Since Gration continues in his post and without any course correction, one must conclude that his conciliatory approach is in line with Obama's beliefs about the appropriate course of action in Sudan. Winter, a former State Department official, aptly states, "The internal disputes on Sudan policy at senior levels of his Administration guarantee that the President is fully aware of what the Special Envoy is doing. That is clearly a major factor in why Vice-President Biden, Senator John Kerry, Secretary Hillary Clinton, have all now all turned on their own public record on Sudan of years past."
Particularly worrisome is the latest "truce," heralded in the media and by Gration, which led Bashir to announce that the war in Darfur is over. There is a big problem with this "agreement." It cuts out most Darfuris, including more than three million trapped in dangerous and squalid camps. As Julie Flint, another Sudan expert, rightly asks in a recent post, "Where in all this brouhaha is the resolution of the conflict? The gains for the NCP and JEM are obvious. But where are the gains for the people of Darfur?"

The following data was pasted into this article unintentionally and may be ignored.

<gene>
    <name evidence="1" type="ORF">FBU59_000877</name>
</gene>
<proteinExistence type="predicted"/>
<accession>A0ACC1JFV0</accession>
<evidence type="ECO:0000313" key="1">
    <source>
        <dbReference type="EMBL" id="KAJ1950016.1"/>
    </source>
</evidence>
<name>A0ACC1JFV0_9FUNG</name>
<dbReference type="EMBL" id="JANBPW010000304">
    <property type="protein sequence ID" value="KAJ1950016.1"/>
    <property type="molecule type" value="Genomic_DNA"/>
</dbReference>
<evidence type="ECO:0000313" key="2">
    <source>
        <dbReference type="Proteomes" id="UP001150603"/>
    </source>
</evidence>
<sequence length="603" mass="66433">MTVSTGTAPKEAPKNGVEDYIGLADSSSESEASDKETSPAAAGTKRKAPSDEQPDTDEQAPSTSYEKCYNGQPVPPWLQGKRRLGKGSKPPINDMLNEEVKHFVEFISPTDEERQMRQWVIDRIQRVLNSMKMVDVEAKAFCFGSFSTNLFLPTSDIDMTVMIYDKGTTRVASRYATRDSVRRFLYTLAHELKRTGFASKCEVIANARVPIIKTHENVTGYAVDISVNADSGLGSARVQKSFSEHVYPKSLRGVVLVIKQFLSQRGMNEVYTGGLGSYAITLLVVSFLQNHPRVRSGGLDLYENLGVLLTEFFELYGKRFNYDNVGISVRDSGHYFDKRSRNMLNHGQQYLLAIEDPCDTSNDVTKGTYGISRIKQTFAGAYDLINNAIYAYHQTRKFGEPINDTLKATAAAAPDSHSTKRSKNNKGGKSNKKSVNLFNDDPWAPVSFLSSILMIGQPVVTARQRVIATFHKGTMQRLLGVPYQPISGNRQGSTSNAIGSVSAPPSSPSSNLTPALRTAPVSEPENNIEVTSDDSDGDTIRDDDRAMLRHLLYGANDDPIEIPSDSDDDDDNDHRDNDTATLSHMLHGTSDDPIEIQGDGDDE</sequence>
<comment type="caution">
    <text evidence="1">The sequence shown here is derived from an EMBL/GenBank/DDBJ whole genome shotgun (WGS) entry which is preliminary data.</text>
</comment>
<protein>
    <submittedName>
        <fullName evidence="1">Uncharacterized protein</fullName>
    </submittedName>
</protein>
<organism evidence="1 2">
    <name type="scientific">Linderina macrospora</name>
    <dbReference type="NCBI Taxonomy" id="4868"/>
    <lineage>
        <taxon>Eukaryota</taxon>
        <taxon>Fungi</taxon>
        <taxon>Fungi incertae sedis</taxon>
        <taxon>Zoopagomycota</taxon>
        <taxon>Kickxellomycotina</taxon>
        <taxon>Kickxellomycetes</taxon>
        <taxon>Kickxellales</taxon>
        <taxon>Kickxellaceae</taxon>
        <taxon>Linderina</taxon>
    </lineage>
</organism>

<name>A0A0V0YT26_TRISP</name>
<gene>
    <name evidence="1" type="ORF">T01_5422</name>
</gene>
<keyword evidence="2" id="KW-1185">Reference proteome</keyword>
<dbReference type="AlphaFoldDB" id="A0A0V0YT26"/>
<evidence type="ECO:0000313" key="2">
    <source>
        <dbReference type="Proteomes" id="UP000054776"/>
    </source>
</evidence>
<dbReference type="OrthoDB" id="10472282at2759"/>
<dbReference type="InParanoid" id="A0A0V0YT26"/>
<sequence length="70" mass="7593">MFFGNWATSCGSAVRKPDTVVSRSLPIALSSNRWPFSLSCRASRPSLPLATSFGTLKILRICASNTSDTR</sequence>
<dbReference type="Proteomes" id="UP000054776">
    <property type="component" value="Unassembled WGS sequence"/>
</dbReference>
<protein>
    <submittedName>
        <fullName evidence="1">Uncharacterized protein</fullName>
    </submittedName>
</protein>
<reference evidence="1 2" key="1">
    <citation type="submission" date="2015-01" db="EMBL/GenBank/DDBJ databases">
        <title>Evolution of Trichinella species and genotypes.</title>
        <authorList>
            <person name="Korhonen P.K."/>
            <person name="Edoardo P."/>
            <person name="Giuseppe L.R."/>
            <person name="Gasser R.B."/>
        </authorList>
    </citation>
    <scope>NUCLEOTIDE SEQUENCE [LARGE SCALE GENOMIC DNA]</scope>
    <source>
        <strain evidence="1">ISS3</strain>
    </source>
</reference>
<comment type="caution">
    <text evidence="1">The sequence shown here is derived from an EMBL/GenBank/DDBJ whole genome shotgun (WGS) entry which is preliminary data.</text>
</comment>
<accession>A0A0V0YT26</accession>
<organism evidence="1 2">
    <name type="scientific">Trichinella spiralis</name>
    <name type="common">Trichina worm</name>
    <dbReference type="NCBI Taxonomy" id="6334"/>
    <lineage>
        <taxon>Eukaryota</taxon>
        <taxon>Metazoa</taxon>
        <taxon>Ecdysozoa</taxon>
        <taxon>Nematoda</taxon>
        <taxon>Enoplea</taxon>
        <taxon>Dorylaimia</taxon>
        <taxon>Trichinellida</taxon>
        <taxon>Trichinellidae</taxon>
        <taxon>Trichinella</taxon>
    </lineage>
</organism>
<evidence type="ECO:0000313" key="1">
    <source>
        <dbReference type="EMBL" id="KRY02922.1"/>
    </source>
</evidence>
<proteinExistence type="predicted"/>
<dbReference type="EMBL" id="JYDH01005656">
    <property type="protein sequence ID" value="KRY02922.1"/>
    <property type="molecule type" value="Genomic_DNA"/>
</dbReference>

It's hardly surprising that Bashir is anxious to "make nice" in advance of the April elections which he would hopes will legitimize his Presidency. His insincere performance seems to be convincing the United States and the international community that they should continue supporting clearly rigged elections in Sudan. Citizens across the United States have been coming together to call this election what it is, a sham, and call on the US to withhold support unless conditions are met for a free and fair election. Until a valid census is taken, Sudanese are properly registered, candidates can campaign freely, and all of Sudan's citizens are safe and able to vote without coercion or fear of reprisals, those conditions will not be satisfied.